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Coping with Sexual Pain After Cancer Treatment

February 22, 2017

Women often experience sexual pain after cancer treatment, but far too often they don’t discuss it with their doctor or their pain is dismissed as a psychological rather than physical problem, according to a recent review article by two gynecologic oncologists.

The article, written by Vanessa Kennedy, a gynecologic oncologist at UC Davis Health System and co-author Deborah Coady of New York University Langone Medical Center, states that improved treatment and higher survival rates for cancer have lead more women to grapple with the long-term effects of treatment. Sexual pain falls into this category, but it’s often “written off as ‘in people’s heads,’” the oncologists say, even though it’s likely a physical issue.

Why Sexual Pain Isn’t Often Addressed

Part of the challenge is that sexual pain was categorized for a long time as a type of female sexual dysfunction and therefore a mental health disorder in the American Psychiatric Association’s (APA) manual. However, the APA recently updated this language to exclude sexual pain where another medical condition is the cause or contributing factor.

Cancer treatment comes with several well-known side effects, including nausea, anemia, fatigue loss of appetite and possible infertility, but what we don’t often discuss is the impact cancer has on women as sexual beings. 

Sexual pain happens because of low estrogen levels, which occur after ovary removal, a hysterectomy, hormone therapy or radiation treatment. Radiation treatment, in particular, can cause scarring and thinning of tissue that leads to pain during intercourse. Ovary removal can cause vaginal dryness that makes sex more painful. Women who have had surgery also may experience pelvic pain from the surgery itself. In these cases, a doctor can help you discover the underlying source of the pain and suggest treatment, which may include medication or physical therapy.

Sex often isn’t a topic for polite conversation. These social mores often enter into the patient-doctor relationship. Women may be nervous or uncomfortable about bringing up the topic with their doctors, and physicians may not always think to ask, especially when other parts of the post-treatment process — like preventing cancer recurrence — take priority.

But patients and doctors shouldn’t be shy about having this conversation. Survivorship is one element of a patient’s post-treatment journey, but quality of life is just as critical. Positive sexual health is a part of this.

What You Can Do

During treatment, patients should have an open dialogue with their GYN oncologist about the long-term, personal side effects of surgery and other treatments like radiation. You should ask several questions, including:

  • How will taking out my ovaries if I’m pre-menopausal affect my libido and vaginal health?
  • Will I be orgasmic if I have a hysterectomy?
  • How can I make sex more comfortable for me and my partner after treatment?

Patients also should ask their doctor about lubricants, since some over-the-counter lubricants have sugar in them that can lead to yeast infections and bacterial vaginosis. I often tell patients that it’s best to use natural products like coconut or olive oil to make sex more comfortable. This is advice you may not get if you don’t seek the counsel of your doctor and have an honest conversation with him or her. Complementary therapies like acupressure and acupuncture also can reduce postoperative pain.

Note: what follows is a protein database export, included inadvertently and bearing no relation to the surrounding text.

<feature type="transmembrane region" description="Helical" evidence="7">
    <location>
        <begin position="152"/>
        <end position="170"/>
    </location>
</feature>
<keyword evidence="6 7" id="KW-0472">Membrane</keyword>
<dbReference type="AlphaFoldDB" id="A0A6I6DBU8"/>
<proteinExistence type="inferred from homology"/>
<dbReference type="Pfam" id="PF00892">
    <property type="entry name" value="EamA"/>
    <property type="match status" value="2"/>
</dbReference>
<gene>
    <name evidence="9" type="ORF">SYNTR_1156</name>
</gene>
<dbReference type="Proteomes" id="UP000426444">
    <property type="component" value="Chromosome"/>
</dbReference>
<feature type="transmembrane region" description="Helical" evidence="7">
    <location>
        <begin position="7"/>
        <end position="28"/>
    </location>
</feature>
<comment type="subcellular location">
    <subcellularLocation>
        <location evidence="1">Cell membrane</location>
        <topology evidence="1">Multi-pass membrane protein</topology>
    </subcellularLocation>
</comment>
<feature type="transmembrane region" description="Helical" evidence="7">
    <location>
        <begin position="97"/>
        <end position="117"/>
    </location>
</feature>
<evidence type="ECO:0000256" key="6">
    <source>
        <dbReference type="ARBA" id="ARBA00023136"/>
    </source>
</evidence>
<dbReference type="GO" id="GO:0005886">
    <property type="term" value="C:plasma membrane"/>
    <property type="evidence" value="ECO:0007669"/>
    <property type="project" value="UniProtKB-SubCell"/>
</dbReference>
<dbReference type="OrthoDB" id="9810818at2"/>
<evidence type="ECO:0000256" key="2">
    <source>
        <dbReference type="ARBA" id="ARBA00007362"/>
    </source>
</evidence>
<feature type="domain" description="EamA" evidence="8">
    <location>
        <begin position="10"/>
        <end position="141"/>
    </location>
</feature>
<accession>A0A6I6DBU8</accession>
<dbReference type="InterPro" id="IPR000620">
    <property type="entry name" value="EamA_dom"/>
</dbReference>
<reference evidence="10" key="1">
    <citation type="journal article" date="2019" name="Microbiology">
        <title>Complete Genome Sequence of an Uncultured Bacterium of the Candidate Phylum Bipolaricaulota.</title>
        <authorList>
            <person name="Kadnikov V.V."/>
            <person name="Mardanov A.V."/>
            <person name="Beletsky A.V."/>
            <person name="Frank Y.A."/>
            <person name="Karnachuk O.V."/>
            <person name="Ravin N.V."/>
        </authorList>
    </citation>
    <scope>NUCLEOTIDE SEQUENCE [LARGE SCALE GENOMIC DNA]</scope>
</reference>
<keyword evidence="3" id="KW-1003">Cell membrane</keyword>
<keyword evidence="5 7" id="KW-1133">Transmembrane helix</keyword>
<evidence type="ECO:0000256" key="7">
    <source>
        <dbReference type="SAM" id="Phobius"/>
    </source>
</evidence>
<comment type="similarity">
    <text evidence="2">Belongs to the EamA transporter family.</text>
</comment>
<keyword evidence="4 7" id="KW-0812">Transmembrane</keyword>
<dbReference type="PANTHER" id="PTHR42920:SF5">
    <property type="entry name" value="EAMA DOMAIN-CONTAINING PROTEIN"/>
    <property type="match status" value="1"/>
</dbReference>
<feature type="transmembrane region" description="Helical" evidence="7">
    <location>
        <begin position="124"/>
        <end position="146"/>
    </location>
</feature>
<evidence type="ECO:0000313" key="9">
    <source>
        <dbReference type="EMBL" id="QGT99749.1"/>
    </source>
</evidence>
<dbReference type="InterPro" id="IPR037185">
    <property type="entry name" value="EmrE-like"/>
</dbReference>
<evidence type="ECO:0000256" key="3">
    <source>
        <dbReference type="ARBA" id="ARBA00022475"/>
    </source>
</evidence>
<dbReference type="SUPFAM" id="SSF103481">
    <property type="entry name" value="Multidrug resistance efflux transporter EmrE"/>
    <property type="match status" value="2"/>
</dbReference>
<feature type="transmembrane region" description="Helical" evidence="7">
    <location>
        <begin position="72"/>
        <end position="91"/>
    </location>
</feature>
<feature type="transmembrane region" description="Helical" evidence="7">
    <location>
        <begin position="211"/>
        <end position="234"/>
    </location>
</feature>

While sexual pain after treatment is predominantly physical, many patients and their partners often grapple with emotional responses to the long-term side effects of treatment. Sometimes the patient and her partner have a fear about re-engaging in sexual activity or possibly hurting the person, spreading their cancer or getting cancer themselves (the latter two aren’t a possibility). Counseling or therapy can help patients and their spouses deal with these psychological issues.

Aside from therapy, you should have a discussion with your health care team about the best ways to re-engage in intimacy to make it less painful and decrease anxiety. Hormone replacement therapy is another option if you’re an appropriate candidate, but it’s best to discuss this treatment approach with your physician.

In the review article, Kennedy and Coady suggest ways doctors can broach this topic with patients and they provide a sexual-symptom checklist that physicians can use to assess where a patient stands. This is a good start, but what this all boils down to is better and more open communication between patients, their partners and their care team. If you’re experiencing sexual pain after treatment, schedule a separate, standalone appointment with your doctor as soon as possible to discuss solely this issue. The conversation may be uncomfortable at first, but it’s also necessary. 

Looking for more information or recently diagnosed with gynecologic cancer?

UF Health Cancer Center – Orlando Health’s Gynecologic Cancer Center is a comprehensive facility dedicated to the care and treatment of women with complex gynecologic conditions, including cervical, uterine, ovarian, vaginal and vulvar cancers. The expert specialists at the Gynecologic Cancer Center are dedicated to providing highly personalized, quality cancer care.

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